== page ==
American Journal of Education

Front Cover
William Russell, William Channing Woodbridge, Fordyce Mitchell Hubbard
Otis, Broaders, 1839

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Page 238 - to be like him, as we may the nearest by possessing our souls of true virtue, which, being united to the heavenly grace of faith, makes up the highest perfection. But because our understanding cannot in this body found itself but on sensible things, nor arrive so clearly to the knowledge of God and things invisible, as by orderly conning over the visible and
Page 39 - of the human heart, and Franklin to enrich me with his practical wisdom, I shall not pine for want of intellectual companionship, and I may become a cultivated man though excluded from what is called the best society in the place where I live.
Page 243 - frugal and expenseless means only, and not let the healthy and stout bodies of young men rot away under him for want of this discipline, which is a great pity, and no less a shame to the commander. To set forward all these proceedings in nature and mathematics, what hinders but that they may procure,
Page 300 - holy day, but remember that command, Leviticus xix. 30—" Ye shall keep my Sabbaths, and reverence my sanctuary: I am the Lord." 6. Remember that whensoever you hear, read, or conceive any divine truth,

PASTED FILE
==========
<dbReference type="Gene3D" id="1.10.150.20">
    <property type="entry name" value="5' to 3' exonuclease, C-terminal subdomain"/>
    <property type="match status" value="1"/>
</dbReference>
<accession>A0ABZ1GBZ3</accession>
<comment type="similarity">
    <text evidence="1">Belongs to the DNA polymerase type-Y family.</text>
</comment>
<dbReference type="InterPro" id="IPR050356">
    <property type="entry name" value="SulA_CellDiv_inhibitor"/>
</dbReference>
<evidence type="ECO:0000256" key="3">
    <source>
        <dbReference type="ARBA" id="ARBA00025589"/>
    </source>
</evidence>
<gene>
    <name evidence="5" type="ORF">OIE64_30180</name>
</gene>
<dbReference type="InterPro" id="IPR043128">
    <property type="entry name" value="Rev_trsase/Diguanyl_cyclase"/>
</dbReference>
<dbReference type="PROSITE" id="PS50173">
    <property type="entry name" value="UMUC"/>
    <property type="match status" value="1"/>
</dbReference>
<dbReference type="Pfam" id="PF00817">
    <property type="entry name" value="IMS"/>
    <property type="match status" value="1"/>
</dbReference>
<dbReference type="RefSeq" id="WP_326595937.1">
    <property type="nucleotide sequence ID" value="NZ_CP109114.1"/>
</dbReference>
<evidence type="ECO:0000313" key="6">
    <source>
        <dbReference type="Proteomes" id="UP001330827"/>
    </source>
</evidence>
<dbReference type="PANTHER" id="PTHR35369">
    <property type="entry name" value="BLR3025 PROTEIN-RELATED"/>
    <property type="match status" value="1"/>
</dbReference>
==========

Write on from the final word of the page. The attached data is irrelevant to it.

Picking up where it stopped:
Page 513 - been deemed manifest tokens of the righteous displeasure of Heaven. The questions proposed to the Synod were," What are the evils that have provoked the Lord to bring his judgments on New England ?" and " What is to be done that so these evils may be reformed ?
Page 246 - did, if he had somebody always to talk to him in this language. And when we so often see a Frenchwoman teach an English girl to speak and read French perfectly in a year or two, without any rule of grammar, or any thing else but prattling to her; 1 cannot but wonder, how gentlemen have been
Page 229 - humorous, the prose is almost purely didactic. THE TEACHER : or Moral Influences employed in the instruction and government of the young. New stereotype edition ; with an additional chapter on "The First Day in School." By Jacob Abbott, late Principal of the Mount Vernon Female School, Boston, Mass.
Page 241 - pronunciation, as near as may be to the Italian, especially in the vowels. For we Englishmen, being far northerly, do not open our mouths in the cold air wide enough to grace a southern tongue, but are observed by all other nations to speak exceeding close and inward, so that to smaller Latin with an English mouth, is as ill
Page 127 - Still, still Alexander and Clytus! At length, the praises of agriculture having been exemplified in the sagacious observation, that, had Alexander been holding the plough, he would not have run his friend Clytus through with a spear. this tried and serviceable old friend was banished by public edict in secula seculorum.
Page 81 - perceive the abbie lands have fleshed you and set your teeth on edge to ask also those colleges. I tell you sirs, I judge no land in England better bestowed than that which is given to our Universities, for by their maintenance our realme shall be well governed when we are dead and rotten. I love not learning so ill that

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